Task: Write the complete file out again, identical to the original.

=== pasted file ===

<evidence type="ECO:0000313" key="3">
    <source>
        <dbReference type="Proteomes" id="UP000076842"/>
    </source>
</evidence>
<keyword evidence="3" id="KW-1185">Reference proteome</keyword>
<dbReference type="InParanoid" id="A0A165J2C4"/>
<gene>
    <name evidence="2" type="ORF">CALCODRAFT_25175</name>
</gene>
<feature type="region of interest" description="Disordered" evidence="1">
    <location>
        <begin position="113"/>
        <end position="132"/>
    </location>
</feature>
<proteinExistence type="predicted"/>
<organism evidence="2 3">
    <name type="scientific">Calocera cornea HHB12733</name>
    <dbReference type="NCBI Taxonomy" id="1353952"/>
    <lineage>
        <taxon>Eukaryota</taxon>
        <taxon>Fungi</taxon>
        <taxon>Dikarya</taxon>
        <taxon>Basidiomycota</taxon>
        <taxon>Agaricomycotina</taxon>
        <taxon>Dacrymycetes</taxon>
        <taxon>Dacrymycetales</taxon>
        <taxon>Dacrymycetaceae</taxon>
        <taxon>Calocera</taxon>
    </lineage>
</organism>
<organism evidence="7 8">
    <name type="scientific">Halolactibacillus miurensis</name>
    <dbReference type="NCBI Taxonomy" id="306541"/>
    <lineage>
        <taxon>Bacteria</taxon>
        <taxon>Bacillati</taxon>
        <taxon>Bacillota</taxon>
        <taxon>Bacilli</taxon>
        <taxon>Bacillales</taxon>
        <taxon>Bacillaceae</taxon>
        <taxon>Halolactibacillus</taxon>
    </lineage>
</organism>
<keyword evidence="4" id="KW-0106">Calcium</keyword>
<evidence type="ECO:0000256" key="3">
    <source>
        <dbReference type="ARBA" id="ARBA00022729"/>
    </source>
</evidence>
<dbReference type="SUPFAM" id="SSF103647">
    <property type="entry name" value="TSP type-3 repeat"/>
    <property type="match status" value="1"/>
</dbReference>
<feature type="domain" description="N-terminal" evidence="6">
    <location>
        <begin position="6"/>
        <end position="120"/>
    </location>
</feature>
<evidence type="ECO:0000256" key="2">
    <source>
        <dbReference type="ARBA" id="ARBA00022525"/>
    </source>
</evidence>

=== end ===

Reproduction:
<evidence type="ECO:0000313" key="3">
    <source>
        <dbReference type="Proteomes" id="UP000076842"/>
    </source>
</evidence>
<keyword evidence="3" id="KW-1185">Reference proteome</keyword>
<dbReference type="InParanoid" id="A0A165J2C4"/>
<gene>
    <name evidence="2" type="ORF">CALCODRAFT_25175</name>
</gene>
<feature type="region of interest" description="Disordered" evidence="1">
    <location>
        <begin position="113"/>
        <end position="132"/>
    </location>
</feature>
<proteinExistence type="predicted"/>
<organism evidence="2 3">
    <name type="scientific">Calocera cornea HHB12733</name>
    <dbReference type="NCBI Taxonomy" id="1353952"/>
    <lineage>
        <taxon>Eukaryota</taxon>
        <taxon>Fungi</taxon>
        <taxon>Dikarya</taxon>
        <taxon>Basidiomycota</taxon>
        <taxon>Agaricomycotina</taxon>
        <taxon>Dacrymycetes</taxon>
        <taxon>Dacrymycetales</taxon>
        <taxon>Dacrymycetaceae</taxon>
        <taxon>Calocera</taxon>
    </lineage>
</organism>
<organism evidence="7 8">
    <name type="scientific">Halolactibacillus miurensis</name>
    <dbReference type="NCBI Taxonomy" id="306541"/>
    <lineage>
        <taxon>Bacteria</taxon>
        <taxon>Bacillati</taxon>
        <taxon>Bacillota</taxon>
        <taxon>Bacilli</taxon>
        <taxon>Bacillales</taxon>
        <taxon>Bacillaceae</taxon>
        <taxon>Halolactibacillus</taxon>
    </lineage>
</organism>
<keyword evidence="4" id="KW-0106">Calcium</keyword>
<evidence type="ECO:0000256" key="3">
    <source>
        <dbReference type="ARBA" id="ARBA00022729"/>
    </source>
</evidence>
<dbReference type="SUPFAM" id="SSF103647">
    <property type="entry name" value="TSP type-3 repeat"/>
    <property type="match status" value="1"/>
</dbReference>
<feature type="domain" description="N-terminal" evidence="6">
    <location>
        <begin position="6"/>
        <end position="120"/>
    </location>
</feature>
<evidence type="ECO:0000256" key="2">
    <source>
        <dbReference type="ARBA" id="ARBA00022525"/>
    </source>
</evidence>